Monday, September 29, 2008

...Lacking a Theme...

Well, I haven't written in awhile, so I thought I would give a quick update. There's no real theme to this entry, so stay with me if you can handle ramblings... :)

1-- We have internet at HOME now! This is super exciting! We've set up Skype now so that we can have video chats, chats, or even phone calls with you guys. If you are on Skype already, please add us: matthew.flagler and tricia.flagler. If you're not on it yet, you should definitely check it out--it's a free way to communicate worldwide. The only problem with this is that we are 11 hours ahead of East Coast time, which makes it hard to find good times to talk.

2-- We had a Professional Development weekend, which means that we didn't teach on Friday and had training seminars all day Friday and Saturday. This was actually super helpful for me. Friday morning there was a Spiritual Development time, and our pastor here, Dave Young, talk on Emotionally Health Spirituality--very good stuff. Definitely had a lot of "ah-ha" moments.

3-- Matt and I have both rearranged our classrooms a couple of times... it helps them to feel more like OURS. We are both still liking teaching.

4--Matt has had a pretty bad sore throat the last couple of days, and I don't think it's getting better yet. Please pray for him to feel better and to have the energy to teach in the meantime.

5--Random God story... There is a family that I knew from the Crusade world, who were also in FBC-Mt. Pleasant for a couple of years. They recently rushed to Bangkok from another country because of pregnancy complications. We were able to see them this weekend and hope to see them more and help them out here while they stay in Bangkok awaiting the arrival of their third child. (Kelli is 31 weeks along and went into labor last Tuesday. They arrived in Bangkok last Wednesday, and the doctors were able to stop the contractions by Thursday. She is now out of the hospital, but they will be here until 6 weeks after the baby is born. Please pray that she is able to carry the baby for at least another few weeks. Also, pray for her husband, John, and their other kids Kate and John David, as they are adjusting to living here for a couple of months.) It's just so cool that Matt and I are in a position to help them and to love on them during this difficult time.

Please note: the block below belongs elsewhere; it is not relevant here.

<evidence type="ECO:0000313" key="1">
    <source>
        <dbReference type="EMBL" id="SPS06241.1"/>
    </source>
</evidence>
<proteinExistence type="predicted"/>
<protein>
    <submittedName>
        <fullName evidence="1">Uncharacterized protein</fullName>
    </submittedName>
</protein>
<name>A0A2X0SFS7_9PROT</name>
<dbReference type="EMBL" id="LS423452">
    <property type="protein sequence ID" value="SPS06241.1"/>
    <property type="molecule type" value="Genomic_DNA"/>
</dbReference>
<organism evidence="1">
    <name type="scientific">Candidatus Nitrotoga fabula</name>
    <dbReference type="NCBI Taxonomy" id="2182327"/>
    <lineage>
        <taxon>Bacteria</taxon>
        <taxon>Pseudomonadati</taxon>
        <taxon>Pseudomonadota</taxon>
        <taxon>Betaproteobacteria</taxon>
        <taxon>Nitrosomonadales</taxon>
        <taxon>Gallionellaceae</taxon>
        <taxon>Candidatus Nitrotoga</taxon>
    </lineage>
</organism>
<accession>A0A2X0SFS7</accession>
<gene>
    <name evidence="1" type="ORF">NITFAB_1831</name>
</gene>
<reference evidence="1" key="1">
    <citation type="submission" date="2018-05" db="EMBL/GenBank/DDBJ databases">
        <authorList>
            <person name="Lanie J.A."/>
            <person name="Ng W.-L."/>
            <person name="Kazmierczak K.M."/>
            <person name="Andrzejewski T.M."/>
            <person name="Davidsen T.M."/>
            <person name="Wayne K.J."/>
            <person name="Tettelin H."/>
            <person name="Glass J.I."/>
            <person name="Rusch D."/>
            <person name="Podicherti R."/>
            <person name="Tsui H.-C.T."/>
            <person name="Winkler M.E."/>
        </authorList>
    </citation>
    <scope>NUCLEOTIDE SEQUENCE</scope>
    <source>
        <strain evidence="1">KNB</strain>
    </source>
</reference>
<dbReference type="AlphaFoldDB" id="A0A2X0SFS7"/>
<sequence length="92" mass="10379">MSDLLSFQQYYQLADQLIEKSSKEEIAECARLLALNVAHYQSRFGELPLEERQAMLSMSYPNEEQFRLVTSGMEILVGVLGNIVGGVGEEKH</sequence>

6--Updates from home. Please don't think that just because we are getting to live a great adventure in Thailand doesn't mean that we don't want/NEED to know what is going on at home. If you are reading this, please take the time to send us an update on you and your family as well. We'd really love to here from people and know how everyone is doing and what is going on.

Okay, as I said, no real 'theme'. But, just wanted to share some thoughts and updates about what's going on here with us.

Monday, September 15, 2008

Meals in Thailand